Yesterday I was listening to the second episode of the podcast The Grey Nato. The hosts, James Stacey and Jason Heaton, who are modern watch collectors, discussed their thoughts about vintage timepieces. Basically, their sentiment is that while owning a vintage watch is interesting because of its history, owners can have adventures and make stories with new watches that are exclusively their own. They note that many times owners of vintage pieces don’t even know the original owner of their watch or its particular history or personal story.
Admittedly, I am guilty of filling in the historical gaps when wearing a vintage timepiece. This week I wore an original 1943 Bulova A-11 military hack watch. The watch, loaned to me by the National Watch and Clock Museum in Columbia, PA, is part of my review of Bulova’s re-issue of this historically significant timepiece. I couldn’t help but wonder about all of the adventures it might have had and places it had actually been. Who was the owner? Did the watch ever have an owner?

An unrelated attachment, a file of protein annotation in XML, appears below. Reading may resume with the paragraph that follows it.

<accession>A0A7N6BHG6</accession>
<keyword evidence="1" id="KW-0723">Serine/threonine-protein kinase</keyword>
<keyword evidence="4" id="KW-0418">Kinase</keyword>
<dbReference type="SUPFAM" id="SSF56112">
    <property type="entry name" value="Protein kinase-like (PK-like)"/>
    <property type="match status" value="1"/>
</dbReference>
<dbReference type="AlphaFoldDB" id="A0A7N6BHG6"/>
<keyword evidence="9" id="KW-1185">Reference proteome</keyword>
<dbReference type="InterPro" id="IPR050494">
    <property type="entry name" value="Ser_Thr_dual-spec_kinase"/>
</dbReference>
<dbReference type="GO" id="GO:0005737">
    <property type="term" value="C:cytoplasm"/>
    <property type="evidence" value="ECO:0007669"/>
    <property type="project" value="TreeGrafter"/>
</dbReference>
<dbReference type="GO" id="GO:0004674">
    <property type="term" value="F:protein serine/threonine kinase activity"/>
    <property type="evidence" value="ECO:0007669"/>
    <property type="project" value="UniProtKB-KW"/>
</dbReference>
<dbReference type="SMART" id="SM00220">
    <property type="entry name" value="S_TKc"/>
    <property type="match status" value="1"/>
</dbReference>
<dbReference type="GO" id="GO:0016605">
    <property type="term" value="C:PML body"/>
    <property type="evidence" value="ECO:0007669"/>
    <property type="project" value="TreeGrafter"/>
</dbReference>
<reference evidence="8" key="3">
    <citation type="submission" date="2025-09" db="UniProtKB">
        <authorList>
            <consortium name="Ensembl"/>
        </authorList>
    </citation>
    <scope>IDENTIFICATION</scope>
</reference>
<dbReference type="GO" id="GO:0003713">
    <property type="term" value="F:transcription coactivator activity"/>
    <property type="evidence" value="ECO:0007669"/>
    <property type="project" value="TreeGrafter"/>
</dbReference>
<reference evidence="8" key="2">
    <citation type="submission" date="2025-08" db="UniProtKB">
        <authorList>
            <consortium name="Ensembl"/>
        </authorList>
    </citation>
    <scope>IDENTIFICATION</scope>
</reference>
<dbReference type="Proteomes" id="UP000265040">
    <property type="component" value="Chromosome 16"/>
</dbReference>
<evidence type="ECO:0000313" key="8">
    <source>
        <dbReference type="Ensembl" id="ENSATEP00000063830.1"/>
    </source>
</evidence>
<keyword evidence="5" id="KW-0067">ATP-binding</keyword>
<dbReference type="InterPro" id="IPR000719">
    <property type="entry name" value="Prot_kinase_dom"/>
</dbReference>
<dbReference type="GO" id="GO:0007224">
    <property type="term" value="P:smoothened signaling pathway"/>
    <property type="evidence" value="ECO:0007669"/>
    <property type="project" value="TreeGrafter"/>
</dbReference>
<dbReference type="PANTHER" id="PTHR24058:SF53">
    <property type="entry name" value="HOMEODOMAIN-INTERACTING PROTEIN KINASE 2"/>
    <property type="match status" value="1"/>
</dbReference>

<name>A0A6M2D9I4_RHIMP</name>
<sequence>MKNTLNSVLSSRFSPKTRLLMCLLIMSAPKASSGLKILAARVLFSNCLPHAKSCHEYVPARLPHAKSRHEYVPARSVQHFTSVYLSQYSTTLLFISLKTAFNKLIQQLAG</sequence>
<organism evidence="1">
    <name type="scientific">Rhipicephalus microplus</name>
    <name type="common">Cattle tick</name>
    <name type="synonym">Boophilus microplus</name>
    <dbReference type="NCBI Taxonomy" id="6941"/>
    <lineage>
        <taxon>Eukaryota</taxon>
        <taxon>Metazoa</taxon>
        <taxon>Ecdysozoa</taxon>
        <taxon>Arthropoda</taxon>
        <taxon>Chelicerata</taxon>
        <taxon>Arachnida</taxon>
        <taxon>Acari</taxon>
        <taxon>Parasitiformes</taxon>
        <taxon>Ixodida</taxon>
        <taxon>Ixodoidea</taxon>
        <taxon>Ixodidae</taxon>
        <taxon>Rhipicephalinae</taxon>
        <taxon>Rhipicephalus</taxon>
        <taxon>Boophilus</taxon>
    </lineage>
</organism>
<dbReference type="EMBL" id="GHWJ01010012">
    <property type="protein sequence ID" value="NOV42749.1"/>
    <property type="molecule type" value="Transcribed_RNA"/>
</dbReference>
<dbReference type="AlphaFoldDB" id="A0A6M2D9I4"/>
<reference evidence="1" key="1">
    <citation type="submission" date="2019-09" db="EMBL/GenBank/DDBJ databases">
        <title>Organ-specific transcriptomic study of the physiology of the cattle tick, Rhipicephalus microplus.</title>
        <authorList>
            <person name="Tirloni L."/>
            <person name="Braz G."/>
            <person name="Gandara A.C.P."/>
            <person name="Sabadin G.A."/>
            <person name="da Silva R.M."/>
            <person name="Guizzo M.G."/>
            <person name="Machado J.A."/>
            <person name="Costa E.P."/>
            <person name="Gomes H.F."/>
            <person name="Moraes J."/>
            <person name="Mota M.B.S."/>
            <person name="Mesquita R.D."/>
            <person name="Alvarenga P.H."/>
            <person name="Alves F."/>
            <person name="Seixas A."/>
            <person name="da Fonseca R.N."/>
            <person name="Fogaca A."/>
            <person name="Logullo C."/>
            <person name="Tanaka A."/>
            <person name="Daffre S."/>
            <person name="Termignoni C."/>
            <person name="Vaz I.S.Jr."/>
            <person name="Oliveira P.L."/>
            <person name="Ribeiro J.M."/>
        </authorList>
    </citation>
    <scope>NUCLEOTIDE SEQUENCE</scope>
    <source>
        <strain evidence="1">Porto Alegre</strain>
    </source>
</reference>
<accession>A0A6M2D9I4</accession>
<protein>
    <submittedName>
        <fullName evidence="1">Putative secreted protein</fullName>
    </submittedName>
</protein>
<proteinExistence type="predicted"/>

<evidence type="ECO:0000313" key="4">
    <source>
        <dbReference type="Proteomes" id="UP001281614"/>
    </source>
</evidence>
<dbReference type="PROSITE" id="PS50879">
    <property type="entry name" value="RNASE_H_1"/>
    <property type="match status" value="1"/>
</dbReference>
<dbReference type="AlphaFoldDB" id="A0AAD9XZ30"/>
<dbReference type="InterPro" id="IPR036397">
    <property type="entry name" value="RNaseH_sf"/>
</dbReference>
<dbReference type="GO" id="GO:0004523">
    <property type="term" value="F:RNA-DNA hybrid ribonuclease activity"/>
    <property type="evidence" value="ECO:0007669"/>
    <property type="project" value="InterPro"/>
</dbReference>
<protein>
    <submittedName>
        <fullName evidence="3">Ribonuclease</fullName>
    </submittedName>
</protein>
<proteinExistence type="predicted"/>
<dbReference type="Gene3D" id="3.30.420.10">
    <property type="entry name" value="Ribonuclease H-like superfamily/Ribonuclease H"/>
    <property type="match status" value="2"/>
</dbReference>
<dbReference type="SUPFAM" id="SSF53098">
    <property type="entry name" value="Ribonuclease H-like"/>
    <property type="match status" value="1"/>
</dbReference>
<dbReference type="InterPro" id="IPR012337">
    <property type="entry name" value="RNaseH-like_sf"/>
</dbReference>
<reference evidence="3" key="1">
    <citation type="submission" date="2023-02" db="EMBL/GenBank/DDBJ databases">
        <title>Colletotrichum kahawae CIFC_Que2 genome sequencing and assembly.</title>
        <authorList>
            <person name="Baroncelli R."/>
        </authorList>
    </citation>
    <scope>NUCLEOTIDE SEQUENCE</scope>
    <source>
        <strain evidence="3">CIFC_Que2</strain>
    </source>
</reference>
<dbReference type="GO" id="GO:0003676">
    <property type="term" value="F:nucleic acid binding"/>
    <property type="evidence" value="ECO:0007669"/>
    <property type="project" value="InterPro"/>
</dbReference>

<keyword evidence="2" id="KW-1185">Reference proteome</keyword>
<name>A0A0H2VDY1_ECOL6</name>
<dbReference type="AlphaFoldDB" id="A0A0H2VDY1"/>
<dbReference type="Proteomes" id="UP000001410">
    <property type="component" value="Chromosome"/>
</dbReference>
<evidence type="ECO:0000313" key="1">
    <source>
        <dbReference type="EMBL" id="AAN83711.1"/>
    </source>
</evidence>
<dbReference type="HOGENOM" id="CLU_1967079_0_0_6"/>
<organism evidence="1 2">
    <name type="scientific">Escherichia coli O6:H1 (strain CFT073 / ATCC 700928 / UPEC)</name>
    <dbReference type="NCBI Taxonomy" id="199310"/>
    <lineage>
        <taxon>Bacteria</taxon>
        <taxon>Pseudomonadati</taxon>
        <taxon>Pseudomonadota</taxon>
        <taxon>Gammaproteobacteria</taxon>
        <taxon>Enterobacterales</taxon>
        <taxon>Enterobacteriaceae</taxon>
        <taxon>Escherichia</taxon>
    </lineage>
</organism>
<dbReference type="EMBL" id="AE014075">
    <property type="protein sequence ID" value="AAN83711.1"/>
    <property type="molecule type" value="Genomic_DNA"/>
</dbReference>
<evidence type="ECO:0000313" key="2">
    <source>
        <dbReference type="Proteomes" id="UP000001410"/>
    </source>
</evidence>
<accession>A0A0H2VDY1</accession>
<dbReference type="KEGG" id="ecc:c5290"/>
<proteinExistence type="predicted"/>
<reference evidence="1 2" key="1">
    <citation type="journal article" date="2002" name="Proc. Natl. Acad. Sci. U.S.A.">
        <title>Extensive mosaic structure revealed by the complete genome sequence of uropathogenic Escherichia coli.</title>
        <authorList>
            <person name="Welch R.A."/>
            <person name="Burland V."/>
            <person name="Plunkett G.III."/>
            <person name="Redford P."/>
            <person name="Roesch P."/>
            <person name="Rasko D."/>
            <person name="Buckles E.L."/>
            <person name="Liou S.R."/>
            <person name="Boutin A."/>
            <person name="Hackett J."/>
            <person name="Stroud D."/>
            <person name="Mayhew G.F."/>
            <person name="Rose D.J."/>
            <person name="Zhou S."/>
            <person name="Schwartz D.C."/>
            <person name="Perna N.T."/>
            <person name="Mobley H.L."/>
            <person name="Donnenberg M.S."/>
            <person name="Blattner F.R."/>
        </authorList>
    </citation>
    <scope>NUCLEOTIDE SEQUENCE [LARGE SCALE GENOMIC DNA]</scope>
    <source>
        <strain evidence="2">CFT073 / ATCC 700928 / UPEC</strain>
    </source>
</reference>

Although I can see Stacey’s and Heaton’s points, I think you can make your own memories with a watch regardless of whether it is new or vintage. I find inspiration and even courage in a vintage watch. This year I attended a Vietnamese wedding where the reception was held across the street from the original Hamilton Watch Co. building in Lancaster, PA. I wore a 1928 Hamilton Tonneau model and a Hamilton pocket watch. It was exhilarating to sport original pieces made so close to their birthplace. Now these watches serve not only as interesting relics of a time gone by but also as friends who share cherished moments—together.